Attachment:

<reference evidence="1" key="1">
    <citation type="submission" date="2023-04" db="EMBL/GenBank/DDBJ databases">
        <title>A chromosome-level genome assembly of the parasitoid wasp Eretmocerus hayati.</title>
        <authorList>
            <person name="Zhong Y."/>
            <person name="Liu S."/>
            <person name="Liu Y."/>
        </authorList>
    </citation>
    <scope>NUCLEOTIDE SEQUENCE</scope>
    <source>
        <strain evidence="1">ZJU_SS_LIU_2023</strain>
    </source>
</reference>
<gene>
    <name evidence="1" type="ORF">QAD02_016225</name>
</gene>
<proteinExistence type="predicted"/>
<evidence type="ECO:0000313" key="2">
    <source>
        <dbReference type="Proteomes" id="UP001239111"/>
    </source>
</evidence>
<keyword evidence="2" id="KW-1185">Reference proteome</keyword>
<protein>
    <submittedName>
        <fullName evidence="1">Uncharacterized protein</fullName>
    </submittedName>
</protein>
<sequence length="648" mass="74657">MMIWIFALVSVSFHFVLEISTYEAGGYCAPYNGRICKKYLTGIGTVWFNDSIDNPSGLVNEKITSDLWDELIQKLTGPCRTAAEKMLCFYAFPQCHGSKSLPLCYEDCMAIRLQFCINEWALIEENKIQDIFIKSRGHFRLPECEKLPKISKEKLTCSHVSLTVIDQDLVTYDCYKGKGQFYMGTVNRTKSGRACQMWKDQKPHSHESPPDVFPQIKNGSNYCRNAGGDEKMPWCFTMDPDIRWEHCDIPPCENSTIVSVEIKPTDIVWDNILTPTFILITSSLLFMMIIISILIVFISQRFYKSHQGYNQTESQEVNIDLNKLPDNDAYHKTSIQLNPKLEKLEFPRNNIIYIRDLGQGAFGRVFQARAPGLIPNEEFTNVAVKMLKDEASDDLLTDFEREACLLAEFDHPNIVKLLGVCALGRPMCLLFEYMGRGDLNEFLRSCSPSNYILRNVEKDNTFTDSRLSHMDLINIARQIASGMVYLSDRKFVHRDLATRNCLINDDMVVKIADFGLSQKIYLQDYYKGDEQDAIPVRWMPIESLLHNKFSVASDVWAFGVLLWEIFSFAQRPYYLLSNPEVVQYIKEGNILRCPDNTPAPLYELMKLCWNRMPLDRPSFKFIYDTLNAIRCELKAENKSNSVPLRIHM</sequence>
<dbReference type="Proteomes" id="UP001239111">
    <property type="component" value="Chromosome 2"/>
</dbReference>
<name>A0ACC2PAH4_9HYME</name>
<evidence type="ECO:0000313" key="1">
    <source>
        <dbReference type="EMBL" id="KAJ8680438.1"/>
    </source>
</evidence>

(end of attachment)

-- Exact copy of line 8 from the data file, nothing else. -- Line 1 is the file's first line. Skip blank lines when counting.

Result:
        </authorList>